The Chicago Police Department documented 72 hate crimes in 2016 – a 20-percent spike compared to 2015 and an overall five-year high, according to reporting by the Chicago Tribune.
That increase falls in line with an uptick in hate crimes in other large U.S. cities, such as New York City, Los Angeles and Washington, D.C., according to a study released in March by the Center for the Study of Hate and Extremism at California State University, San Bernardino.
In making sense of the increase, some have pointed to the at-times inflammatory campaign rhetoric of then-presidential candidate Donald Trump.
Betsy Shuman-Moore, director of the Hate Crimes Project at the Chicago Lawyers' Committee for Civil Rights, thinks Chicago’s hate crime tally might be even higher due to underreporting by victims or bystanders.
Shuman-Moore has worked for the nonprofit association for 27 years.
“Right now there’s a particular fear and distrust of government and law enforcement,” Shuman-Moore said. “There’s a real reluctance and fear that victims might be punished, or even deported, because of simply reporting a crime.”
The FBI’s latest data on hate crimes is from 2015. That year, the FBI documented 5,850 hate crime incidents throughout the country reported by law enforcement agencies – a 6-percent increase from 2014.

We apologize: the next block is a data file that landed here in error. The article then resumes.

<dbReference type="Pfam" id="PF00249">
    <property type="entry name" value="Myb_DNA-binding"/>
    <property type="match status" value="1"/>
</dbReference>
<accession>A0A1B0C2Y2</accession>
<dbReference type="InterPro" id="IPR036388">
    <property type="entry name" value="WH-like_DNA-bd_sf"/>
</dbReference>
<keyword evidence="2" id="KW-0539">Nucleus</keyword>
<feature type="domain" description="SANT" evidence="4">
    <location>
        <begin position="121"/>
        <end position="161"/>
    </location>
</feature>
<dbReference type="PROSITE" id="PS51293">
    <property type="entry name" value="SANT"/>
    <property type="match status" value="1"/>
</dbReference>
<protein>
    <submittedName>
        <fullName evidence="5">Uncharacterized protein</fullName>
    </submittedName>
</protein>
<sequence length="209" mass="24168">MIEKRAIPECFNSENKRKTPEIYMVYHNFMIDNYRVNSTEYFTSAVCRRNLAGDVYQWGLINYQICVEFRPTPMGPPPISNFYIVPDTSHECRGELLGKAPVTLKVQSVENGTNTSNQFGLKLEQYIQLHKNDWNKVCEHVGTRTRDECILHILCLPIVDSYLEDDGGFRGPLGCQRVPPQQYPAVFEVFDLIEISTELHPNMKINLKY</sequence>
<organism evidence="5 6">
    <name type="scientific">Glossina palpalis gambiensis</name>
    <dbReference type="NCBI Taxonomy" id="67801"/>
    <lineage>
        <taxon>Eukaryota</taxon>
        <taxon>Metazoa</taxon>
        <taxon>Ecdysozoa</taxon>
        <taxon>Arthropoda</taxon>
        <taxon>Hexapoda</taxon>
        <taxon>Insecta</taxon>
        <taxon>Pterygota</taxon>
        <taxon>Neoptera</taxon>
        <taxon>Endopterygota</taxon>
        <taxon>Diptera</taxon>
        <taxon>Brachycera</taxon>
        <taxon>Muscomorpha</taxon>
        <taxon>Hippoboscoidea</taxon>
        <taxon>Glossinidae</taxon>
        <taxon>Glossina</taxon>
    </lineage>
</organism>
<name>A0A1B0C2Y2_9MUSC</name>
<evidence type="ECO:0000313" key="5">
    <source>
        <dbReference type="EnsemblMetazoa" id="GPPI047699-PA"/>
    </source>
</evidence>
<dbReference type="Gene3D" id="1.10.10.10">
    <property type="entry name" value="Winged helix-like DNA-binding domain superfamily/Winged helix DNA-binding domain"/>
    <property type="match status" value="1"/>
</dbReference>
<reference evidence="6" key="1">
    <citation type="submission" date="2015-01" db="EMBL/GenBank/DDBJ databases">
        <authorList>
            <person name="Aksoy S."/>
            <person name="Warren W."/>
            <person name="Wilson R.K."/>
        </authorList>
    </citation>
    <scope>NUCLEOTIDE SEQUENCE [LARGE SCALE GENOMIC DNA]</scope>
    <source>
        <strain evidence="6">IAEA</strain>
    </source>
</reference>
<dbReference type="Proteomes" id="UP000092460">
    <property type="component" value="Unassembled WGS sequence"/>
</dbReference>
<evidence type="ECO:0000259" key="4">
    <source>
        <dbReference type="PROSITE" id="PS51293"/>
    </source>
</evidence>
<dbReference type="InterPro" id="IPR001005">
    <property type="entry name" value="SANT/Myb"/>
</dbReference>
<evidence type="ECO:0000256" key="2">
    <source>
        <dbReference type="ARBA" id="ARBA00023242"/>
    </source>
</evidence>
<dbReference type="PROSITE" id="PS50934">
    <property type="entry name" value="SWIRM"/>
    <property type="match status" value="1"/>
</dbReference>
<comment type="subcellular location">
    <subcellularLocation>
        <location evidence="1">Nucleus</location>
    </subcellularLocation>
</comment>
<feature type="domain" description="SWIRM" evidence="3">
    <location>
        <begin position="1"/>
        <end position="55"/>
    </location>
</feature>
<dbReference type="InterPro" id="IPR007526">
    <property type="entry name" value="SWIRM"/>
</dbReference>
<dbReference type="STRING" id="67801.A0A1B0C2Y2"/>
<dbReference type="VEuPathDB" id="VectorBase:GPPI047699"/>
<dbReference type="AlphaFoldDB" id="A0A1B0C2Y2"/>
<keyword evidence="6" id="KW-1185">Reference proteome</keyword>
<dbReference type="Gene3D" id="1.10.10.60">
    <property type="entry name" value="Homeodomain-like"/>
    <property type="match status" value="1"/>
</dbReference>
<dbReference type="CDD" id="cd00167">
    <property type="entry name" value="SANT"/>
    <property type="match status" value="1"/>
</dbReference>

Radio show host and political pundit Charles Butler said the media is to blame for over-reporting hate crimes.
“I see the media selectively talk about hate crimes and try to identify what a hate crime is,” Butler said. “They tried to label Trump as a racist. I know that he’s not a racist. They put all these labels on people that are untrue.”
Since the presidential election, college campuses have emerged as free speech battlegrounds and zones for people to peddle offensive and insensitive ideas.
Last March, several anti-Semitic fliers referencing “Jewish privilege” were distributed inside buildings at the University of Illinois at Chicago.
University of Illinois history professor Adrian Burgos said the individuals who commit such acts have two distinct objectives in mind.
“Spaces of students are targeted both as a way of recruiting students and to intimidate other students,” Burgos said. “They feel the freedom and exercise the freedom to do this. Ultimately, what we don’t know fully is how many individuals are enrolled students, former students and individuals passing through trying to organize.”
Shuman-Moore, Butler and Burgos join host Phil Ponce to discuss the current state of hate crimes and race relations in America.
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